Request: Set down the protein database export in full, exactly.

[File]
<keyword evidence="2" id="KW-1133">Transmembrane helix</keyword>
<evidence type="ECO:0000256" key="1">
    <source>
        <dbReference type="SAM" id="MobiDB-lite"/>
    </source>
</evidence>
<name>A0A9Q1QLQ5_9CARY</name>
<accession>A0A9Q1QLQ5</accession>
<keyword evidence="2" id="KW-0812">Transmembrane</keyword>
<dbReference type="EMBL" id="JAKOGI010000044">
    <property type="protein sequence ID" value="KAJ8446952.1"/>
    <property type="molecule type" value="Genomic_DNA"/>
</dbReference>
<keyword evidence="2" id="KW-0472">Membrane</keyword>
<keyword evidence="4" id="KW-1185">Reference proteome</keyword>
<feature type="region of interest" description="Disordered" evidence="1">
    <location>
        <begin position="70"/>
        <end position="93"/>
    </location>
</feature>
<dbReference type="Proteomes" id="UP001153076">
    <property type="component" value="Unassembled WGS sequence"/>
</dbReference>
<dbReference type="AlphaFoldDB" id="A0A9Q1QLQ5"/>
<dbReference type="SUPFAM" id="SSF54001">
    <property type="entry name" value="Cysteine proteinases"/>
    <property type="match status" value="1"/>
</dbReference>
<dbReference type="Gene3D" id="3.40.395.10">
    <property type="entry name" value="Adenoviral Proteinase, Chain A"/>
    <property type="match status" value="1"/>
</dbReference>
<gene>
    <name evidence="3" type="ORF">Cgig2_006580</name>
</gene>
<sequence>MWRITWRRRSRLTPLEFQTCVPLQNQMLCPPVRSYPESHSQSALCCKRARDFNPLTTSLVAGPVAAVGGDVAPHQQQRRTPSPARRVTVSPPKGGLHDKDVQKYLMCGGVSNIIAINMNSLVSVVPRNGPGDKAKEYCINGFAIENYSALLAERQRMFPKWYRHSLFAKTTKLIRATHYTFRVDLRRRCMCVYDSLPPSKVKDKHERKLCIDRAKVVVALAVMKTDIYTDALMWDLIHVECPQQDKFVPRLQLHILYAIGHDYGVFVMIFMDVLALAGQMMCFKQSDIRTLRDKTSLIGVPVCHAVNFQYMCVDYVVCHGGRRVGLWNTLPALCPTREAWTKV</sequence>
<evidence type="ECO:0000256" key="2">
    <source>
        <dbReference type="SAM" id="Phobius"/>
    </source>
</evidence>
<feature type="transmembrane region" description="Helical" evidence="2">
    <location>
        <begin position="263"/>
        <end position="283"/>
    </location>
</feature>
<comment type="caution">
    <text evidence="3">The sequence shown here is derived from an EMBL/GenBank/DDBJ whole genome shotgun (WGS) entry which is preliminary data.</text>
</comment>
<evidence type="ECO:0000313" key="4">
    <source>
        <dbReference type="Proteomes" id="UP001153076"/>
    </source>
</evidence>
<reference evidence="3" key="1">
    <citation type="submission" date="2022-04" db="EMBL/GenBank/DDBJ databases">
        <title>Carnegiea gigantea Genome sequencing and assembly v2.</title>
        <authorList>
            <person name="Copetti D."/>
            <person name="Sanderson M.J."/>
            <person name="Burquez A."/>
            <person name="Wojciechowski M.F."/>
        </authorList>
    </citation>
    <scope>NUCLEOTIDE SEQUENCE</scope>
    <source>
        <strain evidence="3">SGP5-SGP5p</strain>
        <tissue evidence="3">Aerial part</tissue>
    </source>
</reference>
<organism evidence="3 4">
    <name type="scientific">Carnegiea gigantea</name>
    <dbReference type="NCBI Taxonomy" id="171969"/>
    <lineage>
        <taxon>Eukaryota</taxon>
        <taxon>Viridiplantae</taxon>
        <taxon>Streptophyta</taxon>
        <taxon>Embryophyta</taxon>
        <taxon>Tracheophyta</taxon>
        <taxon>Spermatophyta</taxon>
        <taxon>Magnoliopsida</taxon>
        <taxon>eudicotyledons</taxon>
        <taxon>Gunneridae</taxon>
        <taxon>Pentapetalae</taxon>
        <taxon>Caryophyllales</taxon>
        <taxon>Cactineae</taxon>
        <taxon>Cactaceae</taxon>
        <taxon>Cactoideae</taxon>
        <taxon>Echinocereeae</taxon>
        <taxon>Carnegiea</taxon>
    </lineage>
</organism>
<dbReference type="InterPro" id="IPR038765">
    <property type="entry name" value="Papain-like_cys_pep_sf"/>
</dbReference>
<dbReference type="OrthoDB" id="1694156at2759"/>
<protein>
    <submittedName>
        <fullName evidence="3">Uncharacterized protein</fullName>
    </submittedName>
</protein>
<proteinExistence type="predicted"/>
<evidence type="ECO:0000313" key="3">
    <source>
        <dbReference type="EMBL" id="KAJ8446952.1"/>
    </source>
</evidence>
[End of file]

<keyword evidence="2" id="KW-1133">Transmembrane helix</keyword>
<evidence type="ECO:0000256" key="1">
    <source>
        <dbReference type="SAM" id="MobiDB-lite"/>
    </source>
</evidence>
<name>A0A9Q1QLQ5_9CARY</name>
<accession>A0A9Q1QLQ5</accession>
<keyword evidence="2" id="KW-0812">Transmembrane</keyword>
<dbReference type="EMBL" id="JAKOGI010000044">
    <property type="protein sequence ID" value="KAJ8446952.1"/>
    <property type="molecule type" value="Genomic_DNA"/>
</dbReference>
<keyword evidence="2" id="KW-0472">Membrane</keyword>
<keyword evidence="4" id="KW-1185">Reference proteome</keyword>
<feature type="region of interest" description="Disordered" evidence="1">
    <location>
        <begin position="70"/>
        <end position="93"/>
    </location>
</feature>
<dbReference type="Proteomes" id="UP001153076">
    <property type="component" value="Unassembled WGS sequence"/>
</dbReference>
<dbReference type="AlphaFoldDB" id="A0A9Q1QLQ5"/>
<dbReference type="SUPFAM" id="SSF54001">
    <property type="entry name" value="Cysteine proteinases"/>
    <property type="match status" value="1"/>
</dbReference>
<dbReference type="Gene3D" id="3.40.395.10">
    <property type="entry name" value="Adenoviral Proteinase, Chain A"/>
    <property type="match status" value="1"/>
</dbReference>
<gene>
    <name evidence="3" type="ORF">Cgig2_006580</name>
</gene>
<sequence>MWRITWRRRSRLTPLEFQTCVPLQNQMLCPPVRSYPESHSQSALCCKRARDFNPLTTSLVAGPVAAVGGDVAPHQQQRRTPSPARRVTVSPPKGGLHDKDVQKYLMCGGVSNIIAINMNSLVSVVPRNGPGDKAKEYCINGFAIENYSALLAERQRMFPKWYRHSLFAKTTKLIRATHYTFRVDLRRRCMCVYDSLPPSKVKDKHERKLCIDRAKVVVALAVMKTDIYTDALMWDLIHVECPQQDKFVPRLQLHILYAIGHDYGVFVMIFMDVLALAGQMMCFKQSDIRTLRDKTSLIGVPVCHAVNFQYMCVDYVVCHGGRRVGLWNTLPALCPTREAWTKV</sequence>
<evidence type="ECO:0000256" key="2">
    <source>
        <dbReference type="SAM" id="Phobius"/>
    </source>
</evidence>
<feature type="transmembrane region" description="Helical" evidence="2">
    <location>
        <begin position="263"/>
        <end position="283"/>
    </location>
</feature>
<comment type="caution">
    <text evidence="3">The sequence shown here is derived from an EMBL/GenBank/DDBJ whole genome shotgun (WGS) entry which is preliminary data.</text>
</comment>
<evidence type="ECO:0000313" key="4">
    <source>
        <dbReference type="Proteomes" id="UP001153076"/>
    </source>
</evidence>
<reference evidence="3" key="1">
    <citation type="submission" date="2022-04" db="EMBL/GenBank/DDBJ databases">
        <title>Carnegiea gigantea Genome sequencing and assembly v2.</title>
        <authorList>
            <person name="Copetti D."/>
            <person name="Sanderson M.J."/>
            <person name="Burquez A."/>
            <person name="Wojciechowski M.F."/>
        </authorList>
    </citation>
    <scope>NUCLEOTIDE SEQUENCE</scope>
    <source>
        <strain evidence="3">SGP5-SGP5p</strain>
        <tissue evidence="3">Aerial part</tissue>
    </source>
</reference>
<organism evidence="3 4">
    <name type="scientific">Carnegiea gigantea</name>
    <dbReference type="NCBI Taxonomy" id="171969"/>
    <lineage>
        <taxon>Eukaryota</taxon>
        <taxon>Viridiplantae</taxon>
        <taxon>Streptophyta</taxon>
        <taxon>Embryophyta</taxon>
        <taxon>Tracheophyta</taxon>
        <taxon>Spermatophyta</taxon>
        <taxon>Magnoliopsida</taxon>
        <taxon>eudicotyledons</taxon>
        <taxon>Gunneridae</taxon>
        <taxon>Pentapetalae</taxon>
        <taxon>Caryophyllales</taxon>
        <taxon>Cactineae</taxon>
        <taxon>Cactaceae</taxon>
        <taxon>Cactoideae</taxon>
        <taxon>Echinocereeae</taxon>
        <taxon>Carnegiea</taxon>
    </lineage>
</organism>
<dbReference type="InterPro" id="IPR038765">
    <property type="entry name" value="Papain-like_cys_pep_sf"/>
</dbReference>
<dbReference type="OrthoDB" id="1694156at2759"/>
<protein>
    <submittedName>
        <fullName evidence="3">Uncharacterized protein</fullName>
    </submittedName>
</protein>
<proteinExistence type="predicted"/>
<evidence type="ECO:0000313" key="3">
    <source>
        <dbReference type="EMBL" id="KAJ8446952.1"/>
    </source>
</evidence>